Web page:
Visiting the Vogue 100: Century of Style exhibition at the National Portrait Gallery has been at the top of my bucket list for a long time, so I was surprised at myself when I proactively booked the ticket and began my expedition to central London. Once I had got over the initial shock of the extortionately priced student ticket I was excited to dress in an outfit I deemed arty enough to blend in with the annoyingly trendy fashion students and designer-adorned public scanning the exhibition.
Audrey Hepburn photographed by Cecil Beaton for “Vogue” – 1964
The exhibition itself was aesthetically beautiful and I expected nothing less than a visual masterpiece from a fashion brand that has shaped and led the way for many years. Against stark white walls, the vibrant photographs were hard to miss as you strolled the narrow corridors, spanning over a century of Vogue’s creations. What surprised me was the pride I felt as I wandered through this collection of 280 prints; British Vogue, since 1916, has formed a creative platform which is still thriving today. It was not just an exhibition to leisurely browse but a showcase of exotic places across the world and historical events pin-pointed by famous photographers and renowned models. Kate Moss’s perfectly carved doll-like face was a frequent component of the exhibition, glowing like an angel under the clinical bright lighting of the gallery.
Cover of the May 1917 issue. (American Vogue)
There were a lot of tourists…a lot. This might not bother everyone but I found myself constantly being elbowed or pushed aside as we all tried to get a glimpse of Cara Delevingne’s groomed brows gracing the cover of the spring edition. I was also disappointed that no photos were permitted at all; this resulted in me taking sneaky snaps on my phone with a non-subtle guilty expression. Alas, such are the sacrifices we have to make at a celebrated exhibition, and it was worth it, even if I did end up being embarrassingly told off for taking a selfie with Prince Harry’s handsome 2014 Vogue cover.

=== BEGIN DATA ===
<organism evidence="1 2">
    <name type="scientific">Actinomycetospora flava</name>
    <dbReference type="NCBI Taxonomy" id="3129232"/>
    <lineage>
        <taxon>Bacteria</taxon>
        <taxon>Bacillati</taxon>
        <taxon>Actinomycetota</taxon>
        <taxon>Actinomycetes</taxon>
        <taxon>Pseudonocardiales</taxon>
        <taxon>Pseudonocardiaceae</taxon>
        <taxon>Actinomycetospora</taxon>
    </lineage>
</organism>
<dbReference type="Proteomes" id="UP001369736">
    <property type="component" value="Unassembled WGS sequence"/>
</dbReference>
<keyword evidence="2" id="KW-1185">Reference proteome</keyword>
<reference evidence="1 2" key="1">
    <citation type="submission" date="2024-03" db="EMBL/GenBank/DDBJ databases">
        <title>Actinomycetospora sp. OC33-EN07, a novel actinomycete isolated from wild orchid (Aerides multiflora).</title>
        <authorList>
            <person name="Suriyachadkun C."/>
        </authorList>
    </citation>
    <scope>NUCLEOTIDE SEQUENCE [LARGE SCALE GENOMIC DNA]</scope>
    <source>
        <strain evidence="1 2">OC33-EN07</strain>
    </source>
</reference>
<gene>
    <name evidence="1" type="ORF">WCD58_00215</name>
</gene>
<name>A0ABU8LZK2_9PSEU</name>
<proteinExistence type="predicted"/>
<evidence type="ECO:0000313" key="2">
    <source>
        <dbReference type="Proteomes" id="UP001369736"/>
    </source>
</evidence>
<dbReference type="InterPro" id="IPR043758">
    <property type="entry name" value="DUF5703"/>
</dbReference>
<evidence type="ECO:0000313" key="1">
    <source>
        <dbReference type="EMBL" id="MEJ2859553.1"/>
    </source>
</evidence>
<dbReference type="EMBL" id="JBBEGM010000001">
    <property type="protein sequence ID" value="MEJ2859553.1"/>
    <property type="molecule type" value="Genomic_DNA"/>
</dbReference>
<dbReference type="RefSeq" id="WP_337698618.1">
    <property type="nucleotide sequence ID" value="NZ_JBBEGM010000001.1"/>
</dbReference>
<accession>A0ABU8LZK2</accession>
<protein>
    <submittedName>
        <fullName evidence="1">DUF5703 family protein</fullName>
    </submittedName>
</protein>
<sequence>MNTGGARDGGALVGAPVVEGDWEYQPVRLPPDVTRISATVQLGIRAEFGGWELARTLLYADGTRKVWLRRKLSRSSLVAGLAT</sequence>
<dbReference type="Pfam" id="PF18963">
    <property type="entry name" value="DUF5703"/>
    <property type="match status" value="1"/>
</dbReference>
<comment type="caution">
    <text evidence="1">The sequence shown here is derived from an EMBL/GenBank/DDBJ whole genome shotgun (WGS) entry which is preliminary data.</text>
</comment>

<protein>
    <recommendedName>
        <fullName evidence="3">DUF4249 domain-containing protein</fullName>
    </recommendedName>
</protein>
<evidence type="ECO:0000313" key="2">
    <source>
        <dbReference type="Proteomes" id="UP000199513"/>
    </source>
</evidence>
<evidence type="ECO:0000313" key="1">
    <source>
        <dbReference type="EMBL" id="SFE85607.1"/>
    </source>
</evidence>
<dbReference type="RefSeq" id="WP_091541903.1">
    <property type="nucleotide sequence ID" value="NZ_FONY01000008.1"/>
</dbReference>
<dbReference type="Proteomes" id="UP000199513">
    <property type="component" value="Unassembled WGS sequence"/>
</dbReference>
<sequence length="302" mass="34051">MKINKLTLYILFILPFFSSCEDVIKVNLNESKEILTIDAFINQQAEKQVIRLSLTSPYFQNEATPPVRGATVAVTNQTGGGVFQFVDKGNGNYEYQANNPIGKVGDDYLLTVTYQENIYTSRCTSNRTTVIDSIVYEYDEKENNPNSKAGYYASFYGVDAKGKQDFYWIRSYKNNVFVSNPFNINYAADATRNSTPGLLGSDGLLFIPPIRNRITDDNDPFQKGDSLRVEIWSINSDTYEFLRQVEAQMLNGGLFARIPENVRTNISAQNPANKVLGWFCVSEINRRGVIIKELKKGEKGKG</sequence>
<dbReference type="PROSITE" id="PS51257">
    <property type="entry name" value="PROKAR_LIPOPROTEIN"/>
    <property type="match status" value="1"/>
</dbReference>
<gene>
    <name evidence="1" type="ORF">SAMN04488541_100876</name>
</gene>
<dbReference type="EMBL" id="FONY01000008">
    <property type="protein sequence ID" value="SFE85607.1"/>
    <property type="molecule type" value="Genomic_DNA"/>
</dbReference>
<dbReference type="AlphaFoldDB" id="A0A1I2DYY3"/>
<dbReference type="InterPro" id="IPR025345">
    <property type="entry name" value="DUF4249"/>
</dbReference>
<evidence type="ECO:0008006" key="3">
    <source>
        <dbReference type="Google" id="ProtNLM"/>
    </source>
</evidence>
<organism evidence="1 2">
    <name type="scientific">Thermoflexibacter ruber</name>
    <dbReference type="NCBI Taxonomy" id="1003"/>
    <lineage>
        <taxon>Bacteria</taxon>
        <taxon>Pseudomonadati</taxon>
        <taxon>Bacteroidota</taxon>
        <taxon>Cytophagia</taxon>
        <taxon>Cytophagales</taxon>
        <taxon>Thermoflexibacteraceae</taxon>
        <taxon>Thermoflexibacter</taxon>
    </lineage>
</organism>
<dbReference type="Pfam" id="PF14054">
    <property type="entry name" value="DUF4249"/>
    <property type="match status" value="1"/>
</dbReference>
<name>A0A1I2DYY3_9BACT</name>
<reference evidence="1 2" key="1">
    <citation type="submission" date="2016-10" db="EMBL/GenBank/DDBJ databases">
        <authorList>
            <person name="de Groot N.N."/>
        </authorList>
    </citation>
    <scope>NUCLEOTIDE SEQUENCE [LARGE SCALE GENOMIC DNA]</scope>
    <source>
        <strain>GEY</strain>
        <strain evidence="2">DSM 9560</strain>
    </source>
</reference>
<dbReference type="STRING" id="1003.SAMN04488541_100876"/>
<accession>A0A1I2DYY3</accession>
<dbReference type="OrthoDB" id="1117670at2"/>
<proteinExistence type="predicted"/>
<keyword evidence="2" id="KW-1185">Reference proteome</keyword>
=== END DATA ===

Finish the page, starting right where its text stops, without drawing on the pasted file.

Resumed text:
a showcase of exotic places and historical events, pin-pointed by famous photographers and renowned models
A word of advice – don’t be tempted by the gift shop, no matter how much you think you need the £40 silk woven head scarf or the stone heavy coffee table book which you will look at once and never again. You don’t. They will be wonderful souvenirs but the free one-sided brochure should be enough to stick on your notice board and remember that you actually visited.
So the Vogue exhibition is well worth a peruse. Whether you are fashion savvy or just enjoy looking at exquisitely taken photographs, this gallery is one to add to your to do list. Fashion has evolved considerably in shape, colour, and textiles and continues to reflect the cultural events of today. We must embrace our love for designing pieces of art we wear and value. In the words of Anna Wintour, “’Vogue’ is the best of everything that fashion can offer, and I think we point the way’”.